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Separation of api and implementation

In every project you have to deal with apis and their implementations. While a lot of projects separate the api from it’s implementation through different java packages (mostly named internal or impl), I want to show you another approach and tell you why this approach makes more sense. I call this other approach “implementation separation by packaging artifact”.

Let’s take a look at a widly used project structure that separates the api from the implementation by using a separate impl package.


This kind of separation is widely used but it has a some impacts on design and api usage as I will show now.

Api and implementation dependencies differ

The purpose of an api is to decouple the client that uses the api from the concrete implementation technology. Therefore the api defines other dependencies as the implementation. In the example above the api and the implementation belong to the same maven project. But maven dependencies are defined in the pom.xml and therefore per artifact. The resulting artifact (or jar file in our case) will contain the api classes as well as the implementation classes. The artifact belongs to the pom that defines the dependencies and I guess you don’t want your api to have the same dependencies as your implementation, do you?
The api for example might only depend on pure java while the implementation might use a framework like spring or hibernate.

Let’s think about the client that wants to use the api. If the client wants to integrate that api it must depend on the api, but currently the client will also depend on all the implementation depdendencies. Some developers might argue now that you can use the maven-assembly-plugin to create an artifact with only the api classes, but keep in mind that this artifact is only attached to the pom. So even if you use the maven-assebly-plugin to create different archives for the api and implementation both still belong to the same pom and this means that both still have the same dependencies. The next project example shows that a client will also get all implementation dependencies if you put api and implementation together in one maven project.


Make the api contract explicit

If you separate the implementation from the api by using java packages you remove the posibillity to use the java package access modifier which is a powerful language feature. Let’s take a look at some source code to understand the problem:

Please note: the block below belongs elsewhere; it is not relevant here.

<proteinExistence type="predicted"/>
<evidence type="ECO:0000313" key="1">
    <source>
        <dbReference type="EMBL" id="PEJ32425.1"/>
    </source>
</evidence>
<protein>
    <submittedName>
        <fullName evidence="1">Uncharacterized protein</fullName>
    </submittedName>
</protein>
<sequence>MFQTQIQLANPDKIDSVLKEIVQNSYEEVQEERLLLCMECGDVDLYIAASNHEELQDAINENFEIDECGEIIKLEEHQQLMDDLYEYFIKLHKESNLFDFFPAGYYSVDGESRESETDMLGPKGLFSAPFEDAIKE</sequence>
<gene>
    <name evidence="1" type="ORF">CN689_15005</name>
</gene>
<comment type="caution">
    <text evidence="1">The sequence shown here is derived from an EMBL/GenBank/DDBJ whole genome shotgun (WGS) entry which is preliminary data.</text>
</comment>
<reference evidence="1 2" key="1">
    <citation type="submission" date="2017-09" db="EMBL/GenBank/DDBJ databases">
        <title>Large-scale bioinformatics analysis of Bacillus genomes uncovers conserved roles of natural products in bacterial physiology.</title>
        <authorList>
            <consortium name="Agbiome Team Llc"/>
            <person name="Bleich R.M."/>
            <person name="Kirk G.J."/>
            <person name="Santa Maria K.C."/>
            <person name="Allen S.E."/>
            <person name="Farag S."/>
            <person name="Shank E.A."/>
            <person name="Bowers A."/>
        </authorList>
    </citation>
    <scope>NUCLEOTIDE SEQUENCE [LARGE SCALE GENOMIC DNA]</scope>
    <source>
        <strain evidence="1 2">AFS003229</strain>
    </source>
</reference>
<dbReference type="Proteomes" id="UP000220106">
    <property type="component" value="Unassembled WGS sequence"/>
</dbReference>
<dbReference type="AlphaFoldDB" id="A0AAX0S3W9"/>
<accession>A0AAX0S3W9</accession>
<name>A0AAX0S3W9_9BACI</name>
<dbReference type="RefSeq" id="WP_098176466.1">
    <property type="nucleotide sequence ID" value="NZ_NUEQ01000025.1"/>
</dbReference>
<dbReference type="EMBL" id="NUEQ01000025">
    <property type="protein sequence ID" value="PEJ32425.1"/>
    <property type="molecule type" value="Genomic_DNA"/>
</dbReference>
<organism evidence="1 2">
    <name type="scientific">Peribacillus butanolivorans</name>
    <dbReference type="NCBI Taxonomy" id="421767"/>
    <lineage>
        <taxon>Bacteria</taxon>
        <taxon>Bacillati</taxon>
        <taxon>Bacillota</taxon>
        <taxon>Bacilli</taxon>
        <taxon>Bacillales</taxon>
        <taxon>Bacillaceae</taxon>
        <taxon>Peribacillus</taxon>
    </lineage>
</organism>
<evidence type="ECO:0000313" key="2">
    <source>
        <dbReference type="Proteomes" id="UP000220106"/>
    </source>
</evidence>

package com.link_intersystems.examples.api.impl;

public class ServiceImpl implements Service {

public ServiceResponse doService(ServiceRequest serviceRequest) {
 // do the service
 ServiceResponse response = new ServiceResponse();
 return response;



package com.link_intersystems.examples.api;

public class ServiceResponse{

 public ServiceResponse(){

package com.link_intersystems.examples.api;

public interface Service {

public ServiceResponse doService(ServiceRequest serviceRequest);


The ServiceRequest and ServiceResponse types are part of the Service‘s api and therefore should be placed in the same package. The ServiceImpl must instantiate a ServiceResponse object, because it must return one. But the ServiceImpl is located in another package than the ServiceResponse type. Therefore the ServiceResponse‘s constructor must be public. Making it public also makes it public for all other classes and that increases the possibility that it is used in another context somewhere else for which it has not been designed. It would be better to make it package scope, but we can’t do this as long as the ServiceImpl is in another package.

Maybe you might think that it is no big deal, because the name ServiceResponse makes it clear that noone else should instantiate it. But would it also be so clear if the response type is named OrderTO?

Why don’t we express the way an object should be used in our source code? If we do so we make an implicit contract explicit and explicit contracts are checked by the compiler. That makes software clear and programming less error-prone. So everytime you have the possibility to express the api contract using access modifiers, interfaces, classes or what else – do it.

Some developers argue that this way to express the api contract takes flexibility away because of the access modifier restrictions. Does it really take flexibility away? The class was never designed to be used in another context. So why would someone use it? To get worse using it in another context couples both context to each other and a change to the shared class can easily break it’s meaning in the other context. Making everything public can easily lead to breaking layer boundaries like using domain objects as ui models or ui models as transfer objects and so on.

Prefer a clear spearation of api and implementation

Fortuanatly we can easily get rid of all the pitfalls that are described in the sections before by using two maven projects. One for the api and one for the implementation.


The service api as well as the service implementation belong to the same package (or subsystem). Therefore we can instantiate the ServiceResponse within the service impl even it has only package access. The ServiceResponse type is still public because clients of the service must see it.

This separation prevents the client from getting all dependencies of the implementation.


I hope I could show why the separation of the api and implementation is important.

4 thoughts on “Separation of api and implementation”

  1. Great article, very detailed. One should always use the compiler design approaches for helping to get cleaner code. Thank you.

  2. Excellent and still a very valid concept. Many Thanks. Where do you place the model classes that are required by API and IMPL at the same time: In the API project or in a separate model project?

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